Breast Cancer Stages
Doctors use the different stages of breast cancer to express the progression of the disease based on such factors as the size of the tumor and whether it has spread. It is important to determine the stage in order to plan treatment. Stages include 0 through IV and recurrent breast cancer. In many instances, the stage of the disease cannot be accurately determined until after surgery has been performed to remove the tumor.
To plan your treatment, your healthcare provider needs to know the extent of the disease. This is called the stage of breast cancer stage. This determination is based on such factors as the size of the tumor and whether the cancer has spread.
To accurately diagnose the breast cancer stage, x-rays and lab tests may be used. These tests can show whether the cancer has spread and, if so, to what parts of your body. When the disease spreads, cancer cells are often found in lymph nodes under the arm (axillary lymph nodes). The stage often is not known until after surgery is performed to remove the tumor in your breast and the lymph nodes under your arm.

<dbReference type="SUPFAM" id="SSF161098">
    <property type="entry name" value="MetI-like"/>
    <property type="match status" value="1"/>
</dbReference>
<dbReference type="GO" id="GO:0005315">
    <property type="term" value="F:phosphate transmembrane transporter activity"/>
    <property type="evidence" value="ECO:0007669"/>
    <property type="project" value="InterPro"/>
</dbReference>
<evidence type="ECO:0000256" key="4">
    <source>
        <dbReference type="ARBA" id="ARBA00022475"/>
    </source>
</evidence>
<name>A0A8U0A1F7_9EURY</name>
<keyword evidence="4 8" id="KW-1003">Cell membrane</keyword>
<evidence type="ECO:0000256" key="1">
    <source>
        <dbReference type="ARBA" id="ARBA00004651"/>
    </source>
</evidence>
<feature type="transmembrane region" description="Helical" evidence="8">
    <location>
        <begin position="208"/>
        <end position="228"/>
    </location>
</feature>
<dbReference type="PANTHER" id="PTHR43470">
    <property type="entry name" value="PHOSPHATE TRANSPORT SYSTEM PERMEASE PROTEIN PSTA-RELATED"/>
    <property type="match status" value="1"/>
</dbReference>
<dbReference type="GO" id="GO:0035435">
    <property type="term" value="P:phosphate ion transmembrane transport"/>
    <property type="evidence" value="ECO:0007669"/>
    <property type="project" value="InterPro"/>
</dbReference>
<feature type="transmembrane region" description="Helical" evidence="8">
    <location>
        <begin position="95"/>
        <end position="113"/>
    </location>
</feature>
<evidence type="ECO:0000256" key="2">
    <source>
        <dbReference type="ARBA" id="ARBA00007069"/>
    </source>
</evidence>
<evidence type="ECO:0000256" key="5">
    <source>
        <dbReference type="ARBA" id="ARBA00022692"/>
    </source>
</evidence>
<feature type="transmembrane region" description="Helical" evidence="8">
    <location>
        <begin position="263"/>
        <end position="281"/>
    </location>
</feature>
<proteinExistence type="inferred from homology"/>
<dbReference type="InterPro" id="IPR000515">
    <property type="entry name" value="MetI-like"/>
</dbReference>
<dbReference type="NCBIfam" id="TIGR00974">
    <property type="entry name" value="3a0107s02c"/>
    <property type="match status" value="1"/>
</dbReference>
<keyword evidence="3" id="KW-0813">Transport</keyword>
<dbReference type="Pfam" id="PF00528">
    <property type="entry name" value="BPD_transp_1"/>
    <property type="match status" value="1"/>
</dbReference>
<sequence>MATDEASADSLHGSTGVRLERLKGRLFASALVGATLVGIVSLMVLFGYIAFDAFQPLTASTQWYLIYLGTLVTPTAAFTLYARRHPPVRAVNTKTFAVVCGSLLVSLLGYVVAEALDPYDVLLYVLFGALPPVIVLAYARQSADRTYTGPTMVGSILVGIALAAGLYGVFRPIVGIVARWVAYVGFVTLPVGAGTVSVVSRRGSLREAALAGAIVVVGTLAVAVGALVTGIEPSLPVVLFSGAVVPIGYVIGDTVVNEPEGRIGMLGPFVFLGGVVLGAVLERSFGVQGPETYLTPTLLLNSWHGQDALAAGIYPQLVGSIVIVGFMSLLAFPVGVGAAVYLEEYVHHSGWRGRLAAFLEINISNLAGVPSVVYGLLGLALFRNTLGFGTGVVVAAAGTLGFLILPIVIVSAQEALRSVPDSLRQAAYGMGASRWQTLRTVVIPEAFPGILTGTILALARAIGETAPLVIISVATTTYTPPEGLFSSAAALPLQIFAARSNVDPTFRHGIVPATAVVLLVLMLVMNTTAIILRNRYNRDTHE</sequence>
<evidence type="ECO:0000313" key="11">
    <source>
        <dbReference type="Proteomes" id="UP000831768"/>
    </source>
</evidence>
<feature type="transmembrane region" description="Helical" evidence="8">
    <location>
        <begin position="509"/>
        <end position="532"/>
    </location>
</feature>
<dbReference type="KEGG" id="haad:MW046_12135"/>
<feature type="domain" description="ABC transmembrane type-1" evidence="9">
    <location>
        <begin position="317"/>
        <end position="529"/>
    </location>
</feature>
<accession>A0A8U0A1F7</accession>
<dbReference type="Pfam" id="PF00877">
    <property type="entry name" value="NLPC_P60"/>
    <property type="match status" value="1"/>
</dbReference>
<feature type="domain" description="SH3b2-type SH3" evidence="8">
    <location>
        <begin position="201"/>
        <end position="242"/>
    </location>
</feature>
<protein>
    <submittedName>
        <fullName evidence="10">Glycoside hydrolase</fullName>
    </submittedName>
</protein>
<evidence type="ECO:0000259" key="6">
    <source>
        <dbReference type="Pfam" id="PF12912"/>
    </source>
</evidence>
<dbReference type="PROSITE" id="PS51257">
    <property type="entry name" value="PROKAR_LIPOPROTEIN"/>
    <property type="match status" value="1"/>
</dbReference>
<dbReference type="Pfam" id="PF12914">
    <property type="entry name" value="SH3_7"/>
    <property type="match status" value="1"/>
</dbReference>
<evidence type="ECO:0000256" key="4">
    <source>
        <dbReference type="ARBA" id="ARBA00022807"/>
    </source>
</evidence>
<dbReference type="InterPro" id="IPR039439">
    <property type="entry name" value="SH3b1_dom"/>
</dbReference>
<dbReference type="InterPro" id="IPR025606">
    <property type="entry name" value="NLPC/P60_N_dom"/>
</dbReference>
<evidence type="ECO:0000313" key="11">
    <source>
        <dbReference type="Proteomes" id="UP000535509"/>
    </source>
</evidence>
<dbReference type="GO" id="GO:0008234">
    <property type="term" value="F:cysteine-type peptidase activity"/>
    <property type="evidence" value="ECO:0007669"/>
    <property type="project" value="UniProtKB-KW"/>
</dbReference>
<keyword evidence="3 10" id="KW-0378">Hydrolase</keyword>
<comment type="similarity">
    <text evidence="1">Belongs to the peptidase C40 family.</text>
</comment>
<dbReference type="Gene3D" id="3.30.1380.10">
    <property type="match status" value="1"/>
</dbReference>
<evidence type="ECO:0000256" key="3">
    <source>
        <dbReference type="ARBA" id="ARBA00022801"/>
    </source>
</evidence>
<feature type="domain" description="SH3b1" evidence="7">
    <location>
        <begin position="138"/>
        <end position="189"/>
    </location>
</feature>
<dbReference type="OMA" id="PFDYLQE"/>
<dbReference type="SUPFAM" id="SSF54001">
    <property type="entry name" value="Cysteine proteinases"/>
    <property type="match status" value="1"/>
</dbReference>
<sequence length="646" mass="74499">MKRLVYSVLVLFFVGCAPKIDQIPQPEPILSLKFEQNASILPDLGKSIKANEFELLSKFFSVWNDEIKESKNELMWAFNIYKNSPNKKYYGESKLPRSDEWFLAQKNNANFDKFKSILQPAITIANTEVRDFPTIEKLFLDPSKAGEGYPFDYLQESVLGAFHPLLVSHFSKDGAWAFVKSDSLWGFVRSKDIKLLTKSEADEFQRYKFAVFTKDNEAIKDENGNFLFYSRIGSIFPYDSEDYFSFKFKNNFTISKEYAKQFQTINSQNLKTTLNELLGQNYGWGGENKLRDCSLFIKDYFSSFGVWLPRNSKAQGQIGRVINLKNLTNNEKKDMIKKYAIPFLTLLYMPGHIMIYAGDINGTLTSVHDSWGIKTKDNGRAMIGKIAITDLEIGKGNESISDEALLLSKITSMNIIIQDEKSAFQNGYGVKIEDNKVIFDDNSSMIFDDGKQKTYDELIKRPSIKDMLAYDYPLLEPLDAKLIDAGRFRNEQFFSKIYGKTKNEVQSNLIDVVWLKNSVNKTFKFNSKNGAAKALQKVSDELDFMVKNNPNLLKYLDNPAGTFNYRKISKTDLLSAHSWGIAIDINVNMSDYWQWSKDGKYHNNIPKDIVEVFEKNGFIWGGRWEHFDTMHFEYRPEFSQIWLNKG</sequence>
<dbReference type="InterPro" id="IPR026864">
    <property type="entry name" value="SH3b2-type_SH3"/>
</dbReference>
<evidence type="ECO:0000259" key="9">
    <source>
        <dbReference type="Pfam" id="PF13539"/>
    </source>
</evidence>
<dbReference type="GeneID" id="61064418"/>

The different stages of breast cancer include:
- Stage 0 (including lobular carcinoma in situ and ductal carcinoma in situ)
- Stage I
- Stage II (including IIA and IIB)
- Stage III (including IIIA, IIIB, and IIIC)
- Stage IV
Stage 0 is carcinoma in situ. (In situ means "in place.") There are two types:
- Lobular carcinoma in situ (LCIS)
- Ductal carcinoma in situ (DCIS).
Lobular Carcinoma in Situ (LCIS)
In this type of breast cancer, abnormal cells are in the lining of a lobule. LCIS seldom becomes invasive cancer. However, having LCIS in one breast increases the risk of cancer in both breasts.